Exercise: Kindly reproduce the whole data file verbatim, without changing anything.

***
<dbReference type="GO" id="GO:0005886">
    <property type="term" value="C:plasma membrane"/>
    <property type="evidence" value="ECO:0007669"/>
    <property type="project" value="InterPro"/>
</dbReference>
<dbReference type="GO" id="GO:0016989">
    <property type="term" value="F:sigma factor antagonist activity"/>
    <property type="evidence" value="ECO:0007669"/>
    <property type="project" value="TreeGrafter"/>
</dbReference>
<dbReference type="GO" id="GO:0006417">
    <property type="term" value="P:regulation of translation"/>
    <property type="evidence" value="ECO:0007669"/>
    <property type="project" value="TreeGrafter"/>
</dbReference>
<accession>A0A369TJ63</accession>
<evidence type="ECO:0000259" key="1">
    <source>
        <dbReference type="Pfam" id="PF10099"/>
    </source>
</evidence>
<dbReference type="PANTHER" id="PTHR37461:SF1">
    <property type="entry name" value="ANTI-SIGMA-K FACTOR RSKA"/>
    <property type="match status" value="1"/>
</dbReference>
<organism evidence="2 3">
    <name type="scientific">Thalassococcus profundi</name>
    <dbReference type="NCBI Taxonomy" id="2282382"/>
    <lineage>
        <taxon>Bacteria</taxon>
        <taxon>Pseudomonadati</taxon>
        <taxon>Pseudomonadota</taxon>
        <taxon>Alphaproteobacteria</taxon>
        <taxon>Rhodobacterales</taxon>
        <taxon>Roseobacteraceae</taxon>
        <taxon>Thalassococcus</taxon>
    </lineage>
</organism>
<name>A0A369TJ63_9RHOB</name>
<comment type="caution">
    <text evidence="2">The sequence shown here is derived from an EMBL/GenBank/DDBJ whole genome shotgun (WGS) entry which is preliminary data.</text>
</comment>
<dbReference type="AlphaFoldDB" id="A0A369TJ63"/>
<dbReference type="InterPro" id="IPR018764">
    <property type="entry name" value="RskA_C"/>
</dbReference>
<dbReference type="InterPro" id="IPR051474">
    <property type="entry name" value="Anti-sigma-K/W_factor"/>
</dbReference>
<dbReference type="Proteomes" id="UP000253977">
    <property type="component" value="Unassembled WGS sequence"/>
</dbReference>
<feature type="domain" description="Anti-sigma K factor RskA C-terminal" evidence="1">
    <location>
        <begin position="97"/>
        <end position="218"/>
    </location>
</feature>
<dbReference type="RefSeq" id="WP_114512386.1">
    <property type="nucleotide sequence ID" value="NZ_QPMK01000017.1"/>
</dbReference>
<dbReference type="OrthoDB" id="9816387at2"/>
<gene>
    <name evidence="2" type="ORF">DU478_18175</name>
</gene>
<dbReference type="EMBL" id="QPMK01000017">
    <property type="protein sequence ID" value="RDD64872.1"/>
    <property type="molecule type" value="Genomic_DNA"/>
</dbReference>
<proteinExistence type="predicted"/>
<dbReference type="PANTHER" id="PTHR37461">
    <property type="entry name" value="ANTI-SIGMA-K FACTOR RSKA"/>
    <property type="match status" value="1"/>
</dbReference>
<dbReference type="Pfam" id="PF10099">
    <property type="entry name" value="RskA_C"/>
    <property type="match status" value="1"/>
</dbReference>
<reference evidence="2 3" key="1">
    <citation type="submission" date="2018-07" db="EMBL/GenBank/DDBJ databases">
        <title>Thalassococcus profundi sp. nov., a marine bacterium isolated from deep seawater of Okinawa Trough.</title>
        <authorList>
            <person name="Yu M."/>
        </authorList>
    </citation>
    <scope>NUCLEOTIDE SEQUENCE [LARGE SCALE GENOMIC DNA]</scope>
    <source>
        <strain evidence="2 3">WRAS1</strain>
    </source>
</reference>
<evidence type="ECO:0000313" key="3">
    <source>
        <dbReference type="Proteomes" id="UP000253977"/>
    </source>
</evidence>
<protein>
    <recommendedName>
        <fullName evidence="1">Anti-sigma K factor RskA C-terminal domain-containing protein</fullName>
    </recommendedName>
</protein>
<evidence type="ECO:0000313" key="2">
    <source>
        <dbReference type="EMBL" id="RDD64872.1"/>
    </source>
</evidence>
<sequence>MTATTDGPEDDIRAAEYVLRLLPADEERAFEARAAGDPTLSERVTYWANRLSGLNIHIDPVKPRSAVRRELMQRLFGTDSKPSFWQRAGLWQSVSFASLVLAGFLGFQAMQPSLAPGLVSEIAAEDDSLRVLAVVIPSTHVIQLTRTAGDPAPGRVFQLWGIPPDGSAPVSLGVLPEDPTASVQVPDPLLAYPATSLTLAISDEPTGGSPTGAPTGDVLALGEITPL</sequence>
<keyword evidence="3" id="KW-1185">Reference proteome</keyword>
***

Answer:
<dbReference type="GO" id="GO:0005886">
    <property type="term" value="C:plasma membrane"/>
    <property type="evidence" value="ECO:0007669"/>
    <property type="project" value="InterPro"/>
</dbReference>
<dbReference type="GO" id="GO:0016989">
    <property type="term" value="F:sigma factor antagonist activity"/>
    <property type="evidence" value="ECO:0007669"/>
    <property type="project" value="TreeGrafter"/>
</dbReference>
<dbReference type="GO" id="GO:0006417">
    <property type="term" value="P:regulation of translation"/>
    <property type="evidence" value="ECO:0007669"/>
    <property type="project" value="TreeGrafter"/>
</dbReference>
<accession>A0A369TJ63</accession>
<evidence type="ECO:0000259" key="1">
    <source>
        <dbReference type="Pfam" id="PF10099"/>
    </source>
</evidence>
<dbReference type="PANTHER" id="PTHR37461:SF1">
    <property type="entry name" value="ANTI-SIGMA-K FACTOR RSKA"/>
    <property type="match status" value="1"/>
</dbReference>
<organism evidence="2 3">
    <name type="scientific">Thalassococcus profundi</name>
    <dbReference type="NCBI Taxonomy" id="2282382"/>
    <lineage>
        <taxon>Bacteria</taxon>
        <taxon>Pseudomonadati</taxon>
        <taxon>Pseudomonadota</taxon>
        <taxon>Alphaproteobacteria</taxon>
        <taxon>Rhodobacterales</taxon>
        <taxon>Roseobacteraceae</taxon>
        <taxon>Thalassococcus</taxon>
    </lineage>
</organism>
<name>A0A369TJ63_9RHOB</name>
<comment type="caution">
    <text evidence="2">The sequence shown here is derived from an EMBL/GenBank/DDBJ whole genome shotgun (WGS) entry which is preliminary data.</text>
</comment>
<dbReference type="AlphaFoldDB" id="A0A369TJ63"/>
<dbReference type="InterPro" id="IPR018764">
    <property type="entry name" value="RskA_C"/>
</dbReference>
<dbReference type="InterPro" id="IPR051474">
    <property type="entry name" value="Anti-sigma-K/W_factor"/>
</dbReference>
<dbReference type="Proteomes" id="UP000253977">
    <property type="component" value="Unassembled WGS sequence"/>
</dbReference>
<feature type="domain" description="Anti-sigma K factor RskA C-terminal" evidence="1">
    <location>
        <begin position="97"/>
        <end position="218"/>
    </location>
</feature>
<dbReference type="RefSeq" id="WP_114512386.1">
    <property type="nucleotide sequence ID" value="NZ_QPMK01000017.1"/>
</dbReference>
<dbReference type="OrthoDB" id="9816387at2"/>
<gene>
    <name evidence="2" type="ORF">DU478_18175</name>
</gene>
<dbReference type="EMBL" id="QPMK01000017">
    <property type="protein sequence ID" value="RDD64872.1"/>
    <property type="molecule type" value="Genomic_DNA"/>
</dbReference>
<proteinExistence type="predicted"/>
<dbReference type="PANTHER" id="PTHR37461">
    <property type="entry name" value="ANTI-SIGMA-K FACTOR RSKA"/>
    <property type="match status" value="1"/>
</dbReference>
<dbReference type="Pfam" id="PF10099">
    <property type="entry name" value="RskA_C"/>
    <property type="match status" value="1"/>
</dbReference>
<reference evidence="2 3" key="1">
    <citation type="submission" date="2018-07" db="EMBL/GenBank/DDBJ databases">
        <title>Thalassococcus profundi sp. nov., a marine bacterium isolated from deep seawater of Okinawa Trough.</title>
        <authorList>
            <person name="Yu M."/>
        </authorList>
    </citation>
    <scope>NUCLEOTIDE SEQUENCE [LARGE SCALE GENOMIC DNA]</scope>
    <source>
        <strain evidence="2 3">WRAS1</strain>
    </source>
</reference>
<evidence type="ECO:0000313" key="3">
    <source>
        <dbReference type="Proteomes" id="UP000253977"/>
    </source>
</evidence>
<protein>
    <recommendedName>
        <fullName evidence="1">Anti-sigma K factor RskA C-terminal domain-containing protein</fullName>
    </recommendedName>
</protein>
<evidence type="ECO:0000313" key="2">
    <source>
        <dbReference type="EMBL" id="RDD64872.1"/>
    </source>
</evidence>
<sequence>MTATTDGPEDDIRAAEYVLRLLPADEERAFEARAAGDPTLSERVTYWANRLSGLNIHIDPVKPRSAVRRELMQRLFGTDSKPSFWQRAGLWQSVSFASLVLAGFLGFQAMQPSLAPGLVSEIAAEDDSLRVLAVVIPSTHVIQLTRTAGDPAPGRVFQLWGIPPDGSAPVSLGVLPEDPTASVQVPDPLLAYPATSLTLAISDEPTGGSPTGAPTGDVLALGEITPL</sequence>
<keyword evidence="3" id="KW-1185">Reference proteome</keyword>